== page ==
On November 21, 1980, the MGM Grand fire claimed the lives of 85 people and sent 650 more to the hospital. The tragedy shook Las Vegas to its core and destroyed what was supposed to be one of the city's most luxurious hotels. But how did the MGM Grand fire start?
The fire was caused by a chain of negligence, from the construction of the building itself to the installation of fire prevention devices to updates that were in the process of being made the year of the fire. The lack of oversight that led to the fire horrified the country, sending sweeping policy changes into effect, not just for other casinos, but for the entire country.
The city of Las Vegas was haunted for years by the tragedy, and many hotels and casinos suffered due to the impact on the city's image. Decades later, the MGM Grand fire stills stands as a testament to the bravery of the city's firefighters and the massive changes in fire safety that sadly came too late for its victims.
The Stairwell Doors Locked Automatically, Trapping People Inside
One of the major flaws in the construction of the MGM Grand was its stairwells. The 26-floor hotel had multiple stairwells for guests to exit the building during the fire, but the doors automatically locked from the inside. So, guests could enter the stairwells to head downstairs, but once inside they were trapped. Many died in the stairwells, as they were filled with toxic black smoke from the casino. However, hundreds of guests found their way up the stairs to the hotel's roof, where helicopters assisted with the evacuation.
The Casino Wasn't Equipped With A Sprinkler System
Although sprinkler systems were installed in select sections of the MGM Grand complex, many critical areas weren't covered, including the casino itself. The casino was the size of three football fields, and the open space allowed the fire to blaze out of control. Not only was the large room pumped full of oxygen to feed the flames, it was packed with wooden and plastic decor. Luckily, since the fire began around 7 am, there were relatively few guests in the casino at the time. After the fire was extinguished, the casino had been reduced to heaps of burned plastic and rubble.
There Were No Automatic Fire Alarms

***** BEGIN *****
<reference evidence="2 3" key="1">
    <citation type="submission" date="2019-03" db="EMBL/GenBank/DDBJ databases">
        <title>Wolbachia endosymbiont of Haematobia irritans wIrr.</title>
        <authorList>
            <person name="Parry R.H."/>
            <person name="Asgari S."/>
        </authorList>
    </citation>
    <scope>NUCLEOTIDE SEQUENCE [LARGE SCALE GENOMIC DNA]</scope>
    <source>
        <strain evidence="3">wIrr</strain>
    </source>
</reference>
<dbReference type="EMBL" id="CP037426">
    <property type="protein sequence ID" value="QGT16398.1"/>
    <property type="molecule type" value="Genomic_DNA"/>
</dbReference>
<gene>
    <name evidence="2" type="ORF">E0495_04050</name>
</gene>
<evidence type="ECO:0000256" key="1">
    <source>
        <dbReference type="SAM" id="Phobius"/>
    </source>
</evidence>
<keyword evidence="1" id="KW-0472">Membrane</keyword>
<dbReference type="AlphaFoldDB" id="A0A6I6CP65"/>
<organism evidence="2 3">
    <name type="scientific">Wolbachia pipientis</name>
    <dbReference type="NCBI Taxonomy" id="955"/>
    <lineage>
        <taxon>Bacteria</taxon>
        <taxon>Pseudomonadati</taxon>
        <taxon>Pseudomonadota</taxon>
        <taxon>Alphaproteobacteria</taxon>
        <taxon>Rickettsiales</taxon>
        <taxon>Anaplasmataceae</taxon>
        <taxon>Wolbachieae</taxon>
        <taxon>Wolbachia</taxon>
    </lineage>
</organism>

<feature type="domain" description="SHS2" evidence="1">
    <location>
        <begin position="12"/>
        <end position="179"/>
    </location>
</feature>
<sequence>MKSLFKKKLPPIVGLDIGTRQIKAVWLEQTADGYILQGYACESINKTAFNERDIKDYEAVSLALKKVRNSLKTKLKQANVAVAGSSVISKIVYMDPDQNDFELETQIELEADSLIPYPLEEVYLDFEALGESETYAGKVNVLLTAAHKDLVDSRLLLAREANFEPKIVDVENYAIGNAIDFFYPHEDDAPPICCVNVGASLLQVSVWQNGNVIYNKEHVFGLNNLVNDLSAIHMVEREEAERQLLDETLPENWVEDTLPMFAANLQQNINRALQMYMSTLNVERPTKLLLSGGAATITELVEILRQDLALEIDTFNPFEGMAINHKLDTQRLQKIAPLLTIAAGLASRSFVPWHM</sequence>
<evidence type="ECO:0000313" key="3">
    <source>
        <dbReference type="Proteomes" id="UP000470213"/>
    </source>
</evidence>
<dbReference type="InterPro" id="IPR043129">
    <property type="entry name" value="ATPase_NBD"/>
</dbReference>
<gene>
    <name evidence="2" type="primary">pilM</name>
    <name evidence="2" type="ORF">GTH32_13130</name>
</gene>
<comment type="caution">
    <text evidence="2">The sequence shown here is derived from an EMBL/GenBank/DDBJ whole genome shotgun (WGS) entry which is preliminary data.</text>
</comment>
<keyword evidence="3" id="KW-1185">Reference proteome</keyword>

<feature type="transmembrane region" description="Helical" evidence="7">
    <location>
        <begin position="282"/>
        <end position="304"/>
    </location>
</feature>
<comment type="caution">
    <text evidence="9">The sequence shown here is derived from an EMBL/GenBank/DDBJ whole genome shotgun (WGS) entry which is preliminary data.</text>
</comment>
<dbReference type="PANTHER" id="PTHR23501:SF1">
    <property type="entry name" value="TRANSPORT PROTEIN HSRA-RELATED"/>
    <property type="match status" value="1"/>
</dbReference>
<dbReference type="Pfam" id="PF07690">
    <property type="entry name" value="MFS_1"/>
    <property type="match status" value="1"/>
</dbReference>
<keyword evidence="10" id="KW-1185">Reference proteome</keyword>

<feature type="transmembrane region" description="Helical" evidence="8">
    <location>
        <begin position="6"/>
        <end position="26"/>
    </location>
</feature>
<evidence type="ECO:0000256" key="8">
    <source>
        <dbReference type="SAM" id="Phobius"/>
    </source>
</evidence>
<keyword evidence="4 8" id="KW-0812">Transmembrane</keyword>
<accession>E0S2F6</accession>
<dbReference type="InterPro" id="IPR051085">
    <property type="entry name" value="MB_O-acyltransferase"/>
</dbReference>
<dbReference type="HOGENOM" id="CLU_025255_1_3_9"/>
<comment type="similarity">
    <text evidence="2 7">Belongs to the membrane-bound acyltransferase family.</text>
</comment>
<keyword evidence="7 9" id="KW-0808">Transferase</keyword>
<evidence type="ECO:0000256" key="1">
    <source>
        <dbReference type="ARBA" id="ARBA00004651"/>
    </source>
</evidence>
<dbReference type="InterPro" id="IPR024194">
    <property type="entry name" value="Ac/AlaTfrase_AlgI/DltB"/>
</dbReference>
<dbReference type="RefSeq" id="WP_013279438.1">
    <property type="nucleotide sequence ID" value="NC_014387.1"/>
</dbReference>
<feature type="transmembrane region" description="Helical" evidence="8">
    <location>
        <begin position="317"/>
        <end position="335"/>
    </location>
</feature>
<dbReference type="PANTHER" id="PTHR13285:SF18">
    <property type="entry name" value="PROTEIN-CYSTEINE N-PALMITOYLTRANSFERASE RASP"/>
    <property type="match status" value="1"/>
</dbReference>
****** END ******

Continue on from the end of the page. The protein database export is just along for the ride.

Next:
Today, buildings are outfitted with alarms that activate on their own when they detect a fire, but the MGM Grand wasn't equipped with automatic alarms in 1980. Staff had to set the alarms manually once a fire was identified. To make things worse, there were no alarm boxes in the casino area of the complex where the fire started. Employees interviewed after the tragedy said they initially doubted the existence of a fire because the alarms weren't triggered. Without proof, they hesitated to evacuate guests. Many guests remained asleep in their beds, unaware of the catastrophe that was unfolding.
Guests Were Desperate To Escape The Upper Floors
As the fire quickly spread downstairs, hundreds of guests were trapped on the floors above. Due to the delay in activating the manual fire alarm, many guests didn't realize they would need to get out until it was too late to go downstairs. Even after the evacuation had begun, some guests dismissed the activity outside of their room as typical Las Vegas revelry.
Most of the people who died were found between the 19th and 26th floors. After the fire, victims were found with a "black kiss" around their mouths from the smoke they'd inhaled. Others left bloody handprints on doors and desperate messages for help on their mirrors. Survivors took serious measures as well. Some fled to the roof, where helicopter pilots airlifted them to safety, while others shattered windows so they could try to get fresh air and wait for rescue.